128 pages; ages 4-8. National Geographic Children’s Books, 2017
I like this book because it is so browsable. Sure, it’s divided into chapters. In fact there are seven of them, including a chapter focusing on hot weather, one focusing on windy weather, one on cold weather, and one on rainy weather. There’s a chapter devoted to clouds and one that explains how scientists study the weather (so we know what’s headed our way).
But here’s the thing: you can just flip through until something catches your eye – like the photo of an ice-encrusted car or the very cool photo that captures a raindrop splattering apart on a flower petal. Reading stuff on that page will make a kid want to dive in deeper, find out more.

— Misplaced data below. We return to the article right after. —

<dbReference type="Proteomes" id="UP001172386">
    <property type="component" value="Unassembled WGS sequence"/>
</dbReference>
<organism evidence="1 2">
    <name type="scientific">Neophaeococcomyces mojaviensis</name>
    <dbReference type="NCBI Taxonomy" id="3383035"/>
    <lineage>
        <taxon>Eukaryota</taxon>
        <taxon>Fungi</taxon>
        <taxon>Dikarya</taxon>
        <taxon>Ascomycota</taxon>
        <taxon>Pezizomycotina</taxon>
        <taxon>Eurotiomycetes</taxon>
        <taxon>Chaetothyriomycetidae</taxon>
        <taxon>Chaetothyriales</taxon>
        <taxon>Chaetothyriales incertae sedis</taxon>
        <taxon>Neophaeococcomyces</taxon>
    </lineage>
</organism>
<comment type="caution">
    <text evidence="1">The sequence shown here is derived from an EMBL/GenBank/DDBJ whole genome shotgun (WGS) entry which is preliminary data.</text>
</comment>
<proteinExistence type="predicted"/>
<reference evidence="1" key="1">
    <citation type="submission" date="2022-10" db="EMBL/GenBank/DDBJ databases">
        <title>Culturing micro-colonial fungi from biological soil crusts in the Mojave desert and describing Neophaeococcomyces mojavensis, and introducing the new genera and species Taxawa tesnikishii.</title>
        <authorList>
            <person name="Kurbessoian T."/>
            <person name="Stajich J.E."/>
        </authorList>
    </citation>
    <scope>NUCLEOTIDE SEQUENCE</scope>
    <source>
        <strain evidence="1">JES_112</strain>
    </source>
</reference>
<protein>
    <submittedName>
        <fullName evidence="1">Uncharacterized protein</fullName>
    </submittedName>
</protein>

There are also plenty of pop-up facts (textboxes) and questions that encourage conversations on the topic… like the last time you chased after a piece of paper blown away by the wind – or maybe it was a hat? There are games and mazes at the end of chapters and a great “parent’s” section at the back with more activities for curious kids.
Head over to Archimedes Notebook to catch another book about Meteorology and women who study the science.
It’s STEM Friday! (STEM is Science, Technology, Engineering, and Mathematics)
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